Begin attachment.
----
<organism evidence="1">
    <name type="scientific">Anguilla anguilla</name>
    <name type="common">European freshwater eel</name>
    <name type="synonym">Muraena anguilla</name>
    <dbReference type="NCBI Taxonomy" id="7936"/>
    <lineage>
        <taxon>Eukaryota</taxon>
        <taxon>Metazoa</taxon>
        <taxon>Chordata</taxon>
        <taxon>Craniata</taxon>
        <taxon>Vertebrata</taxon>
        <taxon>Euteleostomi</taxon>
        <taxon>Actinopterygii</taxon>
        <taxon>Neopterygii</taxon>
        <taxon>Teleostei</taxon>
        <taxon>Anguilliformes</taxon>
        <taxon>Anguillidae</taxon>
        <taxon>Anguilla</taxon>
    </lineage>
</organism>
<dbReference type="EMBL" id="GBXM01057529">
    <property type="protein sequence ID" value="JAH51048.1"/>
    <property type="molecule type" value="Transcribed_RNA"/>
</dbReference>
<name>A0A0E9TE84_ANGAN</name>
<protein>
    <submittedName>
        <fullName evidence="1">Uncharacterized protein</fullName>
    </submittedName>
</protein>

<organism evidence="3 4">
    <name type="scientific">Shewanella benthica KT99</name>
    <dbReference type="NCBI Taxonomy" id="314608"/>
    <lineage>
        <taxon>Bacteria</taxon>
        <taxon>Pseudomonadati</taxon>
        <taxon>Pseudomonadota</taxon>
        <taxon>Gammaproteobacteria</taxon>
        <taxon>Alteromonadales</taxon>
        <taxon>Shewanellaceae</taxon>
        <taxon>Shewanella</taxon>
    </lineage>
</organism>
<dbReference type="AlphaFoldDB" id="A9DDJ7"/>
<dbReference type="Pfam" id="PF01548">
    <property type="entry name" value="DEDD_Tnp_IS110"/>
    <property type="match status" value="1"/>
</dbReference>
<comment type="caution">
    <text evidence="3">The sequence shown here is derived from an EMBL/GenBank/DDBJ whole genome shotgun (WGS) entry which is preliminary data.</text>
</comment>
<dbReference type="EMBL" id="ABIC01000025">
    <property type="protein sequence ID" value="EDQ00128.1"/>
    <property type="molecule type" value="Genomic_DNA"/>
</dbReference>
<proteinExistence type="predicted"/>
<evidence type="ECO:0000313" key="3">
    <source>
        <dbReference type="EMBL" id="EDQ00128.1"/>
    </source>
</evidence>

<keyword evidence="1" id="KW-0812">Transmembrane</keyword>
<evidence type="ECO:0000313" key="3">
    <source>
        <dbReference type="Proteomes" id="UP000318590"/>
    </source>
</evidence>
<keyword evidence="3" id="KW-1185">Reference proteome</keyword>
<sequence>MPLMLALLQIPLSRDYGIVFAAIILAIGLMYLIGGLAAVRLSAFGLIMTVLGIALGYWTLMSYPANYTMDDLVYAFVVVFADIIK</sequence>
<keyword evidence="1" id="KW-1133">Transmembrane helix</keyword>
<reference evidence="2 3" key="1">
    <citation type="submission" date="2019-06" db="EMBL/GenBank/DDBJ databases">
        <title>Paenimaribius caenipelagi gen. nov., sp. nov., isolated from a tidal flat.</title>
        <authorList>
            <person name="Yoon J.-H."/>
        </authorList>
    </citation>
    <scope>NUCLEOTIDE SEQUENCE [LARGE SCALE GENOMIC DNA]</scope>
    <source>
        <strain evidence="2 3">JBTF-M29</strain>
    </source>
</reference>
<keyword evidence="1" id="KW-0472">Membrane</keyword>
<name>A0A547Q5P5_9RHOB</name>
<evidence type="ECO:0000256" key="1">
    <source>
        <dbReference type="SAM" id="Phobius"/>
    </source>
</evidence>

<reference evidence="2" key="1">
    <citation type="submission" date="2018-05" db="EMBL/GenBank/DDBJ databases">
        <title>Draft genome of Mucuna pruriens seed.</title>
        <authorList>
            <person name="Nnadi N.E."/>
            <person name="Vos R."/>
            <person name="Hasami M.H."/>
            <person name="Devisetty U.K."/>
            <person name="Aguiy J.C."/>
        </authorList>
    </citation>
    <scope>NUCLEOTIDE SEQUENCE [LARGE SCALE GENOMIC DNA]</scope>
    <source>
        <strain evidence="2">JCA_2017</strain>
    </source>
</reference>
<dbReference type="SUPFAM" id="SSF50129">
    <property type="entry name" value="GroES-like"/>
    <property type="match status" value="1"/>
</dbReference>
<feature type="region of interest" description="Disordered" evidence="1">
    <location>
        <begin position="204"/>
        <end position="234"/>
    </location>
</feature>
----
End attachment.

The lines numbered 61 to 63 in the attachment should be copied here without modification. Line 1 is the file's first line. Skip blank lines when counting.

</evidence>

<keyword evidence="1" id="KW-0812">Transmembrane</keyword>
<evidence type="ECO:0000313" key="3">